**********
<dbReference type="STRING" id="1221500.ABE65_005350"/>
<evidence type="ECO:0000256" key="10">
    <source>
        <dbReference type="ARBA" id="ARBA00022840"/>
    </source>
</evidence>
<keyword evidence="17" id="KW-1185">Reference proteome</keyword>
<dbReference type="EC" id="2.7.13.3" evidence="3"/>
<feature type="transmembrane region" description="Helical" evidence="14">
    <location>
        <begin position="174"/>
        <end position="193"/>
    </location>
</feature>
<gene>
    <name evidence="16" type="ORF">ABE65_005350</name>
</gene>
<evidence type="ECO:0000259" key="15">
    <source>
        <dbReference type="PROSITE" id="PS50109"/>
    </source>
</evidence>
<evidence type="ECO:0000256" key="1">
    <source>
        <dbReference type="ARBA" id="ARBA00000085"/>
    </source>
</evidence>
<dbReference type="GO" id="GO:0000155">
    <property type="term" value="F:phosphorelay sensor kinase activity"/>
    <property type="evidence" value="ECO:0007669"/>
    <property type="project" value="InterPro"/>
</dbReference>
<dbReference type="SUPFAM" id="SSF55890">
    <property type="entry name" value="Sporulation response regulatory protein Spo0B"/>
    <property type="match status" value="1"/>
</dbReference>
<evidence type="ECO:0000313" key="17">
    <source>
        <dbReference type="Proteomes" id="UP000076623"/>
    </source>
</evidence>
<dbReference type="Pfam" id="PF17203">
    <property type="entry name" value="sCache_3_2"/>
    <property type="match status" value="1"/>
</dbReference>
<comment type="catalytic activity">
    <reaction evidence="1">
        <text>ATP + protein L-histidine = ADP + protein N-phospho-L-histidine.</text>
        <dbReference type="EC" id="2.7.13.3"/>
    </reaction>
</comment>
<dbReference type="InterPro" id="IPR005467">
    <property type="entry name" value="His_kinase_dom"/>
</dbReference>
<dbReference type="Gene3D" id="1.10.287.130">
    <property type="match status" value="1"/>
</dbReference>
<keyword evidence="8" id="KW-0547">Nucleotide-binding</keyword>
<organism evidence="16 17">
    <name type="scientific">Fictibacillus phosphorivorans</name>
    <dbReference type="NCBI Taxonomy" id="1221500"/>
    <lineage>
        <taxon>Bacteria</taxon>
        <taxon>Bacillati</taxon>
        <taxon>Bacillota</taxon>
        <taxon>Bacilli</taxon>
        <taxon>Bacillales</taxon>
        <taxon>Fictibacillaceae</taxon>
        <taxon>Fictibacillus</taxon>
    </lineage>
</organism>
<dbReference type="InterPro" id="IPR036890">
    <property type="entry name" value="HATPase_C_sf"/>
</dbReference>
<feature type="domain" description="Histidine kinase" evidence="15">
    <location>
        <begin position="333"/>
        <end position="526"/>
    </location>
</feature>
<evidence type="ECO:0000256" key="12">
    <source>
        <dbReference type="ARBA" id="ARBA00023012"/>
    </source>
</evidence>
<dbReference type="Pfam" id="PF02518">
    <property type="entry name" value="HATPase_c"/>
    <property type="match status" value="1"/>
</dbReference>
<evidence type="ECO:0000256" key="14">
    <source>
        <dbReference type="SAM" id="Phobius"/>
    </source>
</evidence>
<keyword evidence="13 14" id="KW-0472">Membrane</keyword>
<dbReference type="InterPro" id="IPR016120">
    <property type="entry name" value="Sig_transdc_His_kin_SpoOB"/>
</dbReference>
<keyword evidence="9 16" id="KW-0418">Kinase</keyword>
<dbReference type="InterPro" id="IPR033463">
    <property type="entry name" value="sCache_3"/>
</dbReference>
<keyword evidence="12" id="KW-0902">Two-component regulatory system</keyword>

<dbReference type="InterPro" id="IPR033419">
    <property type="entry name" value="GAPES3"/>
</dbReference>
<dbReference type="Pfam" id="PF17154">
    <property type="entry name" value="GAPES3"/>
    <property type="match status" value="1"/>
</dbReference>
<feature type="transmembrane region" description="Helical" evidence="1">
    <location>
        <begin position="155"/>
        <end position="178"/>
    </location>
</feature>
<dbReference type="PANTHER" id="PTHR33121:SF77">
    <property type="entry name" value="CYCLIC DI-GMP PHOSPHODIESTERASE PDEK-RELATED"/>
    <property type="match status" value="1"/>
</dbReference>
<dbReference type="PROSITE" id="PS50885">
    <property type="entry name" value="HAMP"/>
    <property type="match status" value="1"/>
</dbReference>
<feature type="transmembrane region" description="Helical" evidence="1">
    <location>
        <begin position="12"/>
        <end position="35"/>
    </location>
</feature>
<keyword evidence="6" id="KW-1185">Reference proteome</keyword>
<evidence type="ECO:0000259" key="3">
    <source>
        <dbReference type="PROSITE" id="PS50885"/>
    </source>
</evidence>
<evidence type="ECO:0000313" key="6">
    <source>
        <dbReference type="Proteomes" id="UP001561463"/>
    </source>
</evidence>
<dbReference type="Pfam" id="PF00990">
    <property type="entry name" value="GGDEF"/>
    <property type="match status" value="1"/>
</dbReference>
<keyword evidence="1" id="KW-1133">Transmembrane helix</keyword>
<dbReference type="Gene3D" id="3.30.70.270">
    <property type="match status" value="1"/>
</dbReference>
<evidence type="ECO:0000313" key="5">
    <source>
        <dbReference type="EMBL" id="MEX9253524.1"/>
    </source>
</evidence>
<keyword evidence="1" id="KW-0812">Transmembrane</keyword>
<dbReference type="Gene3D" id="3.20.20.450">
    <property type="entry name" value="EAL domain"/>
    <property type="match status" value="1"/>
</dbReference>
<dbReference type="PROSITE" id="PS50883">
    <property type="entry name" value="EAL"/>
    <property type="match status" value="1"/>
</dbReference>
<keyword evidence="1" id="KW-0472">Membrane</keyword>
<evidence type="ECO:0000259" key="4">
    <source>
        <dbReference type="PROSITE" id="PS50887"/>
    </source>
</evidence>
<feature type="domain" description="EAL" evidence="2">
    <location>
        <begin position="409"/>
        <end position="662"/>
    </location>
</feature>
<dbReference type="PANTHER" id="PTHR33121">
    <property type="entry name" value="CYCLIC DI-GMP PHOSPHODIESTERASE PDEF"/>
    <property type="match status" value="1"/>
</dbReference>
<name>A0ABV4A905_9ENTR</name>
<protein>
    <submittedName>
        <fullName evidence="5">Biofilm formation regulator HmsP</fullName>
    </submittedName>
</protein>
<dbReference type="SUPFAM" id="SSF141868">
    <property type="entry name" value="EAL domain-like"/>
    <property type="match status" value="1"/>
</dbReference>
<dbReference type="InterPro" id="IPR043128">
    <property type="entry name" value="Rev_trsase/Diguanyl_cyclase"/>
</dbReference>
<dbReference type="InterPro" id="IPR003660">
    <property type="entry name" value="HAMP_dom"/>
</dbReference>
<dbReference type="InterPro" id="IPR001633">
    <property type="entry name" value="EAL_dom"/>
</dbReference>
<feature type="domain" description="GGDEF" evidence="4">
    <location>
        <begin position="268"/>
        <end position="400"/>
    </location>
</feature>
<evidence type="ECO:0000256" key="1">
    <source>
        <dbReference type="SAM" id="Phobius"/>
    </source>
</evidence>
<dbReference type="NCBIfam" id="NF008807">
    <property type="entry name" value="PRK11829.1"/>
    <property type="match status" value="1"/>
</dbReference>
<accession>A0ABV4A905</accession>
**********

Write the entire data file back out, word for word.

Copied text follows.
<dbReference type="STRING" id="1221500.ABE65_005350"/>
<evidence type="ECO:0000256" key="10">
    <source>
        <dbReference type="ARBA" id="ARBA00022840"/>
    </source>
</evidence>
<keyword evidence="17" id="KW-1185">Reference proteome</keyword>
<dbReference type="EC" id="2.7.13.3" evidence="3"/>
<feature type="transmembrane region" description="Helical" evidence="14">
    <location>
        <begin position="174"/>
        <end position="193"/>
    </location>
</feature>
<gene>
    <name evidence="16" type="ORF">ABE65_005350</name>
</gene>
<evidence type="ECO:0000259" key="15">
    <source>
        <dbReference type="PROSITE" id="PS50109"/>
    </source>
</evidence>
<evidence type="ECO:0000256" key="1">
    <source>
        <dbReference type="ARBA" id="ARBA00000085"/>
    </source>
</evidence>
<dbReference type="GO" id="GO:0000155">
    <property type="term" value="F:phosphorelay sensor kinase activity"/>
    <property type="evidence" value="ECO:0007669"/>
    <property type="project" value="InterPro"/>
</dbReference>
<dbReference type="SUPFAM" id="SSF55890">
    <property type="entry name" value="Sporulation response regulatory protein Spo0B"/>
    <property type="match status" value="1"/>
</dbReference>
<evidence type="ECO:0000313" key="17">
    <source>
        <dbReference type="Proteomes" id="UP000076623"/>
    </source>
</evidence>
<dbReference type="Pfam" id="PF17203">
    <property type="entry name" value="sCache_3_2"/>
    <property type="match status" value="1"/>
</dbReference>
<comment type="catalytic activity">
    <reaction evidence="1">
        <text>ATP + protein L-histidine = ADP + protein N-phospho-L-histidine.</text>
        <dbReference type="EC" id="2.7.13.3"/>
    </reaction>
</comment>
<dbReference type="InterPro" id="IPR005467">
    <property type="entry name" value="His_kinase_dom"/>
</dbReference>
<dbReference type="Gene3D" id="1.10.287.130">
    <property type="match status" value="1"/>
</dbReference>
<keyword evidence="8" id="KW-0547">Nucleotide-binding</keyword>
<organism evidence="16 17">
    <name type="scientific">Fictibacillus phosphorivorans</name>
    <dbReference type="NCBI Taxonomy" id="1221500"/>
    <lineage>
        <taxon>Bacteria</taxon>
        <taxon>Bacillati</taxon>
        <taxon>Bacillota</taxon>
        <taxon>Bacilli</taxon>
        <taxon>Bacillales</taxon>
        <taxon>Fictibacillaceae</taxon>
        <taxon>Fictibacillus</taxon>
    </lineage>
</organism>
<dbReference type="InterPro" id="IPR036890">
    <property type="entry name" value="HATPase_C_sf"/>
</dbReference>
<feature type="domain" description="Histidine kinase" evidence="15">
    <location>
        <begin position="333"/>
        <end position="526"/>
    </location>
</feature>
<evidence type="ECO:0000256" key="12">
    <source>
        <dbReference type="ARBA" id="ARBA00023012"/>
    </source>
</evidence>
<dbReference type="Pfam" id="PF02518">
    <property type="entry name" value="HATPase_c"/>
    <property type="match status" value="1"/>
</dbReference>
<evidence type="ECO:0000256" key="14">
    <source>
        <dbReference type="SAM" id="Phobius"/>
    </source>
</evidence>
<keyword evidence="13 14" id="KW-0472">Membrane</keyword>
<dbReference type="InterPro" id="IPR016120">
    <property type="entry name" value="Sig_transdc_His_kin_SpoOB"/>
</dbReference>
<keyword evidence="9 16" id="KW-0418">Kinase</keyword>
<dbReference type="InterPro" id="IPR033463">
    <property type="entry name" value="sCache_3"/>
</dbReference>
<keyword evidence="12" id="KW-0902">Two-component regulatory system</keyword>

<dbReference type="InterPro" id="IPR033419">
    <property type="entry name" value="GAPES3"/>
</dbReference>
<dbReference type="Pfam" id="PF17154">
    <property type="entry name" value="GAPES3"/>
    <property type="match status" value="1"/>
</dbReference>
<feature type="transmembrane region" description="Helical" evidence="1">
    <location>
        <begin position="155"/>
        <end position="178"/>
    </location>
</feature>
<dbReference type="PANTHER" id="PTHR33121:SF77">
    <property type="entry name" value="CYCLIC DI-GMP PHOSPHODIESTERASE PDEK-RELATED"/>
    <property type="match status" value="1"/>
</dbReference>
<dbReference type="PROSITE" id="PS50885">
    <property type="entry name" value="HAMP"/>
    <property type="match status" value="1"/>
</dbReference>
<feature type="transmembrane region" description="Helical" evidence="1">
    <location>
        <begin position="12"/>
        <end position="35"/>
    </location>
</feature>
<keyword evidence="6" id="KW-1185">Reference proteome</keyword>
<evidence type="ECO:0000259" key="3">
    <source>
        <dbReference type="PROSITE" id="PS50885"/>
    </source>
</evidence>
<evidence type="ECO:0000313" key="6">
    <source>
        <dbReference type="Proteomes" id="UP001561463"/>
    </source>
</evidence>
<dbReference type="Pfam" id="PF00990">
    <property type="entry name" value="GGDEF"/>
    <property type="match status" value="1"/>
</dbReference>
<keyword evidence="1" id="KW-1133">Transmembrane helix</keyword>
<dbReference type="Gene3D" id="3.30.70.270">
    <property type="match status" value="1"/>
</dbReference>
<evidence type="ECO:0000313" key="5">
    <source>
        <dbReference type="EMBL" id="MEX9253524.1"/>
    </source>
</evidence>
<keyword evidence="1" id="KW-0812">Transmembrane</keyword>
<dbReference type="Gene3D" id="3.20.20.450">
    <property type="entry name" value="EAL domain"/>
    <property type="match status" value="1"/>
</dbReference>
<dbReference type="PROSITE" id="PS50883">
    <property type="entry name" value="EAL"/>
    <property type="match status" value="1"/>
</dbReference>
<keyword evidence="1" id="KW-0472">Membrane</keyword>
<evidence type="ECO:0000259" key="4">
    <source>
        <dbReference type="PROSITE" id="PS50887"/>
    </source>
</evidence>
<feature type="domain" description="EAL" evidence="2">
    <location>
        <begin position="409"/>
        <end position="662"/>
    </location>
</feature>
<dbReference type="PANTHER" id="PTHR33121">
    <property type="entry name" value="CYCLIC DI-GMP PHOSPHODIESTERASE PDEF"/>
    <property type="match status" value="1"/>
</dbReference>
<name>A0ABV4A905_9ENTR</name>
<protein>
    <submittedName>
        <fullName evidence="5">Biofilm formation regulator HmsP</fullName>
    </submittedName>
</protein>
<dbReference type="SUPFAM" id="SSF141868">
    <property type="entry name" value="EAL domain-like"/>
    <property type="match status" value="1"/>
</dbReference>
<dbReference type="InterPro" id="IPR043128">
    <property type="entry name" value="Rev_trsase/Diguanyl_cyclase"/>
</dbReference>
<dbReference type="InterPro" id="IPR003660">
    <property type="entry name" value="HAMP_dom"/>
</dbReference>
<dbReference type="InterPro" id="IPR001633">
    <property type="entry name" value="EAL_dom"/>
</dbReference>
<feature type="domain" description="GGDEF" evidence="4">
    <location>
        <begin position="268"/>
        <end position="400"/>
    </location>
</feature>
<evidence type="ECO:0000256" key="1">
    <source>
        <dbReference type="SAM" id="Phobius"/>
    </source>
</evidence>
<dbReference type="NCBIfam" id="NF008807">
    <property type="entry name" value="PRK11829.1"/>
    <property type="match status" value="1"/>
</dbReference>
<accession>A0ABV4A905</accession>